Relaxation and Fitness for Stress Management

Relaxation and Fitness for Stress Management

April is stress awareness month, however it’s not just in April that we experience stress, right? And for many of us, a reminder about being aware of the health challenges that chronic stress could affect may not seem necessary. We hear about the effects of stress all the time. And sometimes hearing about it makes it worse! Nevertheless, because stress is part of our everyday life, it is a good idea that there is a dedicated month in the year where we can be more focused on how better to manage our stress in an effort to avoid or at least mitigate the negative effects that stress can have on our body. It’s best to look at stress in a more logical way – not focusing on how bad it is for us, but focus more on how we can successfully manage stress – because it’s not going away.

You see, chronic long term stress is stress that doesn’t ever have a break that would allow your body to activate your relaxation response. And chronic stress can come from many sources including environmental, relationship, work, or emotions. You may not be able to remove the “stressor” so it’s important to be able to allow your body to activate your relaxation response on a regular basis. National Institutes of Health can offer some ideas about relaxation and how it can benefit your overall health.

The Mayo Clinic reports there is a connection between exercise and stress relief and notes some benefits you might see with just a little exercise.

(Remember to always consult with your Health Care Provider before starting any new exercise program)

  1. Increases your sense of well-being
  2. May increase your levels of endorphins (your feel good neurotransmitters)
  3. May improve your mood
  4. May improve your sleep

Harvard Health Publishing notes that not only does aerobic exercise increase endorphin levels but it also reduces the levels of your stress hormones, like adrenaline and cortisol. They also note that exercise not only supports stress management but can also lead to reducing the risk of many health risk conditions as well as slowing the aging process.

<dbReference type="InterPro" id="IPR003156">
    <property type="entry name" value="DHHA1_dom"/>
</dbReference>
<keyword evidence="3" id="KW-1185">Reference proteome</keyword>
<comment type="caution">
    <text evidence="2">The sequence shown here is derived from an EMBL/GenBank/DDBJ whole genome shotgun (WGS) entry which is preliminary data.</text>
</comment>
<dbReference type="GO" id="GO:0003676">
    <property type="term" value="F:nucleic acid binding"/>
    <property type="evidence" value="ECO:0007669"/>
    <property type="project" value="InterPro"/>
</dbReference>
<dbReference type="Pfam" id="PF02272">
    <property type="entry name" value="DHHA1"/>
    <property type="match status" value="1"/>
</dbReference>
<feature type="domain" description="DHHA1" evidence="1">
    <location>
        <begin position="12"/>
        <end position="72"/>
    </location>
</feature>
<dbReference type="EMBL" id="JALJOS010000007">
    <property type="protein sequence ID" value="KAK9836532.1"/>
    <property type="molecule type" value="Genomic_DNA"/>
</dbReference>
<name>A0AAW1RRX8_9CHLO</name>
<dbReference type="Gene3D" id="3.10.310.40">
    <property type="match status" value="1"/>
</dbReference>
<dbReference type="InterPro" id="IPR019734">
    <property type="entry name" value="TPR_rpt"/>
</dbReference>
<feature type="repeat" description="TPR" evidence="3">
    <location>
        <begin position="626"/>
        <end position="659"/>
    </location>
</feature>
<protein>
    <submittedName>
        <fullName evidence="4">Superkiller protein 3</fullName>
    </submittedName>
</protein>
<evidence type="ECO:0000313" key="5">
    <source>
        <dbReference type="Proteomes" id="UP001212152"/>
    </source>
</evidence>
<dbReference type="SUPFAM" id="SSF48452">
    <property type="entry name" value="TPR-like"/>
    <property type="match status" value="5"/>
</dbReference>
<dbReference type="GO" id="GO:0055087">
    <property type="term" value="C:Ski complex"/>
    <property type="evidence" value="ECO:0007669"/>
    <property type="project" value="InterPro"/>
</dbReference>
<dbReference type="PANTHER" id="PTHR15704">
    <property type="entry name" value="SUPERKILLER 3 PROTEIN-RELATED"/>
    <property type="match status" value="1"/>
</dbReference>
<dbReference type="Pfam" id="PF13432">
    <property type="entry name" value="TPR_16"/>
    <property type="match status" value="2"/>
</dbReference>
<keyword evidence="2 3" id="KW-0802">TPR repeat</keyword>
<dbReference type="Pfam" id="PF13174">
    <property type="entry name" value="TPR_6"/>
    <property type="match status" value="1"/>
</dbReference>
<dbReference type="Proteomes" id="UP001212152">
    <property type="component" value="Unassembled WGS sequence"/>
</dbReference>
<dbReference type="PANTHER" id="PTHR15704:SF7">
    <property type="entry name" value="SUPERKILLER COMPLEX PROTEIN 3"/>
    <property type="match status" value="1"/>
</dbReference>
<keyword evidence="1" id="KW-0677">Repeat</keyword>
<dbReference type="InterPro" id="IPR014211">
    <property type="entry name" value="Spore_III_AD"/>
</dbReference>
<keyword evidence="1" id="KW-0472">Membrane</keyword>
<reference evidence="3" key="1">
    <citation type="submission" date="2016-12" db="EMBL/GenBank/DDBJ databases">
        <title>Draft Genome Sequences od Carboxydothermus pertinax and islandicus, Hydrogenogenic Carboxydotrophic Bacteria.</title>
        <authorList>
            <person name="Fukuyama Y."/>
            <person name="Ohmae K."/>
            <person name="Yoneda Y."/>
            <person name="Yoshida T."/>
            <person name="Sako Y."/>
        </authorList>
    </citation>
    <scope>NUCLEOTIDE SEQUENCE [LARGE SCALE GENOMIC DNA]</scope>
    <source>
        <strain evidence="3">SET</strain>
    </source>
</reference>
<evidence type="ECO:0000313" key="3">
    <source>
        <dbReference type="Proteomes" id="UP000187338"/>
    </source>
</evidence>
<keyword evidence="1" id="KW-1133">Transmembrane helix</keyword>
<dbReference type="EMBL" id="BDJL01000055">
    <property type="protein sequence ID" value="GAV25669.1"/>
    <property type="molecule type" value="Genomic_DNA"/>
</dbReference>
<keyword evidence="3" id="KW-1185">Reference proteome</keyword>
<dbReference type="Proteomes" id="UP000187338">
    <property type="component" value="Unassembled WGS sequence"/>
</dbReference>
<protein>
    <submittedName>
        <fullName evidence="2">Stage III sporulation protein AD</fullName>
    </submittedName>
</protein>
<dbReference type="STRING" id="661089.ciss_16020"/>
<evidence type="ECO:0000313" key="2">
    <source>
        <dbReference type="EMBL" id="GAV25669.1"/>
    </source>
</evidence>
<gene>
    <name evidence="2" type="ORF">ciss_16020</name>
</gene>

So, let’s first address relaxation (because for some of us that sounds more interesting than exercise). The National Institutes of Health (link noted above) has some great ideas and suggestions. Let’s just look at a couple right now. You can review their recommendations and utilize what works best for you. I like the following:

Breathing exercises – slow deep breaths through your diaphragm – not your shoulders. Often when first attempting to do breathing exercises we take deep breaths by lifting our shoulders instead of breathing through the diaphragm. Practice deep breathing without raising your shoulders.

Massage therapy – most people enjoy a relaxing massage. It can offer many benefits including giving your body a “relaxation break” from stress.

Meditation – there are options including guided meditation and other mindfulness practices. You can focus on breathing, or a sound, or saying a mantra. There is no “wrong” selection – it’s what works best for you. And meditation does take practice. Start with just a few minutes a day, and then you may find that you are taking meditation breaks throughout the day to help you deal with stressful situations. Some people enjoy longer periods of time set aside for meditation. Remember, relaxation is about what works for you – not someone else.

Finally, let’s address exercise. We can’t get away from the importance of exercise for our overall health. Our bodies are designed to move so exercise is important for multiple aspects of health. The Mayo Clinic and Harvard Health Publishing websites noted above can give you great insight into the benefits of exercise. You don’t have to be a marathon runner of competitive body builder – you just need to move.

Remember to always check with your health care provider before starting or changing your current exercise routine.

And remember to supply your body with quality nutrition to support post workout recovery. A key macronutrient your body needs is protein. Protein is a key building block for your body. Selecting the best protein to meet your needs is easy with Biochem. Offering both vegetarian and vegan options the Biochem line of protein supplements are designed to provide clean, easy to digest, great tasting protein options that can take you to your #NextLevelLiving goals.

If you are inclined to do more weight bearing exercises, and work your muscles, including a Branch Chain Amino Acid (BCAA) supplement can aid in your muscle recovery. The Biochem BCAA product is an excellent, easy to mix, great tasting option to provide your muscles with the needed BCAA’s.

Relaxation and exercise are important for our stress management efforts so choose what works best for you and include the right supplementation to take your health to #NextLevelLiving!

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